Fo­cus

Big dreams for pro-Trump site Bre­it­bart

Kuwait Times - - ANALYSIS -

The far-right news site Bre­it­bart helped send Don­ald Trump to the White House with no-holds barred opin­ions and in­cen­di­ary head­lines that drew fire from main­stream me­dia and pun­dits. Now, it seems, it wants to take that move­ment global. Grow­ing out of its ori­gins as a com­mu­nity of con­ser­va­tive blog­gers, Bre­it­bart News Net­work mir­rored the tone of Trump’s cam­paign with provoca­tive and some­times in­ac­cu­rate claims, draw­ing crit­i­cism as racist, xeno­pho­bic and worse.

Bre­it­bart, whose chair­man Steve Ban­non has been tapped for a key White House post after help­ing to mas­ter­mind Trump’s cam­paign, out­per­formed many me­dia out­lets to get the fourth largest num­ber of “en­gage­ments” by in­ter­net users on elec­tion night, ac­cord­ing to the an­a­lyt­ics group Newswhip. Bre­it­bart has sig­naled its in­ten­tion to ex­pand its global foot­print, with sites ex­pected in France and Ger­many after mov­ing into Bri­tain and sup­port­ing the Brexit move­ment.

The site, cre­ated by the late con­ser­va­tive com­men­ta­tor An­drew Bre­it­bart, makes its im­pact with bare-knuck­led head­lines that mix opin­ion and some­times stretched facts. Some ex­am­ples of Bre­it­bart sto­ries are “Gay rights have made us dumber, it’s time to get back in the closet, ”There’s no hir­ing bias against women in tech, they just suck at in­ter­views,” and “Sci­ence proves it: Fat-sham­ing works.” Bre­it­bart was among the out­fits cited for the “worst jour­nal­ism” of 2014 by the Columbia Jour­nal­ism Re­view for er­ro­neously re­port­ing that the nom­i­nated at­tor­ney gen­eral Loretta Lynch had been a lawyer for Bill Clin­ton - and fail­ing to cor­rect the mis­taken re­port that was based on an­other lawyer named Loretta Lynch.

Wel­come to France

Bre­it­bart did not re­spond to an AFP in­ter­view re­quest or query about its ex­pan­sion plans. But a leader of France’s far­right Na­tional Front said Tues­day that she wel­comed re­ported plans by the group to ex­pand and sup­port the party’s pres­i­den­tial cam­paign. “All al­ter­na­tive me­dia are gen­er­ally pos­i­tive. Don­ald Trump is the demon­stra­tion of that... they’re among the use­ful tools,” said Mar­ion Marechal-Le Pen, whose aunt Marine is the leader of the Na­tional Front. Plac­ing Bre­it­bart’s chief in the White House could cre­ate some awk­ward sit­u­a­tions and po­ten­tial con­flicts of in­ter­est, ac­cord­ing to some an­a­lysts. For­mer Bre­it­bart spokesman Kurt Bardella - who quit ear­lier this year - told The New York Times Ban­non’s role will mean Bre­it­bart will be “as close as we are ever go­ing to have - hope­fully - to a state-run me­dia en­ter­prise.”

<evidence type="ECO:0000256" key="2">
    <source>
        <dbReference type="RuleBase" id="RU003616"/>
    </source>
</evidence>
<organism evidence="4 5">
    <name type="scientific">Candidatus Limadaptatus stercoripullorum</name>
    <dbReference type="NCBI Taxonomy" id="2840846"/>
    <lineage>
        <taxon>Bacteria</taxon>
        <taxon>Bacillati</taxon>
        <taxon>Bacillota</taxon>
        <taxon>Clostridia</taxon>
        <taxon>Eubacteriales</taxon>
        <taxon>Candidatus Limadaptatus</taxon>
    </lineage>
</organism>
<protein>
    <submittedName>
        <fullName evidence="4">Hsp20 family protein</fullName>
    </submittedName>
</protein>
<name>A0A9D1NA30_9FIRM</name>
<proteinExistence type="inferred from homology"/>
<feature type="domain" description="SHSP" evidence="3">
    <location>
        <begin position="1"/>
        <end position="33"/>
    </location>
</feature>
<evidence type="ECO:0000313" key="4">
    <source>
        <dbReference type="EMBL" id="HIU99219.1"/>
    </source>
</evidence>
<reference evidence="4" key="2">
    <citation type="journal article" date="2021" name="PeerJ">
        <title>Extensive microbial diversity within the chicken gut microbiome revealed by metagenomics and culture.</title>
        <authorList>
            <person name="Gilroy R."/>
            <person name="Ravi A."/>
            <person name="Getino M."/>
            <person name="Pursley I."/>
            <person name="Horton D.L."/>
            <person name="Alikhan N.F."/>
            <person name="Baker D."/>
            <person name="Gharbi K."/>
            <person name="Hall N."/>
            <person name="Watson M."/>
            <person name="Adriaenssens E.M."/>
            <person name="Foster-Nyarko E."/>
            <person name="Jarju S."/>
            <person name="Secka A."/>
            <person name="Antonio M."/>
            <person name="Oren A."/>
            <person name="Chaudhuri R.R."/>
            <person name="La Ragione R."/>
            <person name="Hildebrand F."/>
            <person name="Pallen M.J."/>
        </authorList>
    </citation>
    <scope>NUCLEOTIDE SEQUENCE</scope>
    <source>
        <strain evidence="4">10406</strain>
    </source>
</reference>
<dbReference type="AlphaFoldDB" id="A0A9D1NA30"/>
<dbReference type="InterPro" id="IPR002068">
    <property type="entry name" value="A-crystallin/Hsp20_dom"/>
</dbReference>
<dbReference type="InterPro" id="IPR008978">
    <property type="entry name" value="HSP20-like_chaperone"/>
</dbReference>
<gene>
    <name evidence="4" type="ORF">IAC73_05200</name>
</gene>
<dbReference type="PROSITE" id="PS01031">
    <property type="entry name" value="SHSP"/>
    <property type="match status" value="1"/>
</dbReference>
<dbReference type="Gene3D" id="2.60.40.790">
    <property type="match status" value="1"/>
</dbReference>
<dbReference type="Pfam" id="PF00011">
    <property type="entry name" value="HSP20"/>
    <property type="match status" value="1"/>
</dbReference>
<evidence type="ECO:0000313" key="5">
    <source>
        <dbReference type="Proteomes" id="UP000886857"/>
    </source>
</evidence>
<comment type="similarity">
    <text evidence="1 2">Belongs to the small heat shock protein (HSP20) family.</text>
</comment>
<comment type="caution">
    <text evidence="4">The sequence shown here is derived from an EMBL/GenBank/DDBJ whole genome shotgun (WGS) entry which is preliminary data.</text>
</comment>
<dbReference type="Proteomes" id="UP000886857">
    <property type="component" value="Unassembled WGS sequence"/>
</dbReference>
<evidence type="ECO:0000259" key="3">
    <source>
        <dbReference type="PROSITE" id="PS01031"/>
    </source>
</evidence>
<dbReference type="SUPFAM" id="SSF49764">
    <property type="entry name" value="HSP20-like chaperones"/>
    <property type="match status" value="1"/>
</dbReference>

An­gelo Caru­sone of the left-lean­ing watch­dog group Me­dia Mat­ters for Amer­ica, also pre­dicted Ban­non’s role will cre­ate a dif­fi­cult diplo­matic po­si­tion for the Trump ad­min­is­tra­tion if Bre­it­bart is “sup­port­ing for­eign move­ments while his govern­ment is en­gag­ing with those gov­ern­ments.” Ken Paul­son, a for­mer USA To­day ed­i­tor-in-chief who is dean of the col­lege of me­dia and en­ter­tain­ment at Mid­dle Tennessee State Univer­sity, said it’s not clear what the rise of Bre­it­bart and other par­ti­san news out­lets means for the main­stream me­dia.

“The real ques­tion is whether there will con­tinue to be a mar­ket for well re­searched and bal­anced cov­er­age that doesn’t pan­der to one side or the other,” he said. Paul­son drew a par­al­lel be­tween Bre­it­bart and early news­pa­pers that were de­signed “to share a po­lit­i­cal phi­los­o­phy and un­der­mine po­lit­i­cal ri­vals. ”The site “feels very 18th cen­tury to me, ”he said.

‘Mas­querad­ing’ as Me­dia

Jeff Jarvis, a City Univer­sity of New York jour­nal­ism pro­fes­sor who blogs on me­dia, also de­scribed Bre­it­bart last month as one of sev­eral “po­lit­i­cal move­ments mas­querad­ing as me­dia.” For Caru­sone, Bre­it­bart ap­pears to be “chal­leng­ing global power struc­tures, and the way they do that is by prey­ing on racial anx­i­eties.” While Bre­it­bart of­fers a “ve­neer” of be­ing a me­dia or­ga­ni­za­tion, he said, “they have no no­tice­able ed­i­to­rial stan­dards or jour­nal­is­tic prac­tices, they do func­tion like a po­lit­i­cal or­gan­ism.” Bardella this year quit the or­ga­ni­za­tion, protest­ing that un­der Ban­non’s lead­er­ship it be­came “the de facto pro­pa­ganda ma­chine for Don­ald Trump” and filled with “hate­ful rhetoric”. “Steve ran the site and con­trolled the con­tent as a dic­ta­tor, not only lim­it­ing the ex­pres­sion of his jour­nal­ists but also pur­pose­fully chang­ing the nar­ra­tive to in­crease vit­riol, play­ing to the fears of his read­ers,” Bardella wrote in a col­umn in The Hill news­pa­per.

Bre­it­bart has lashed out at crit­ics who al­lege it has links to ex­trem­ists, and has threat­ened to sue one me­dia out­let. In a state­ment to The Hill, the group said it “is pre­par­ing a mul­ti­mil­lion dol­lar law­suit against a ma­jor me­dia com­pany for its baseless and defam­a­tory claim that Bre­it­bart News is a ‘white na­tion­al­ist web­site’.”

On its site, Bre­it­bart also hit back at claims Ban­non is an­tiSemitic. “The losers of the left have worked them­selves into such a bizarre hys­te­ria over the fact that they lost the White House that they have lost all con­nec­tion to re­al­ity,” said an ar­ti­cle Mon­day by writer David Horowitz. “I can’t think of any­thing stu­pider than the charge com­ing from all quar­ters of the left in­clud­ing a head­line in the pa­thet­i­cally wretched Huff­in­g­ton Post - that Ban­non is an anti-Semite.”

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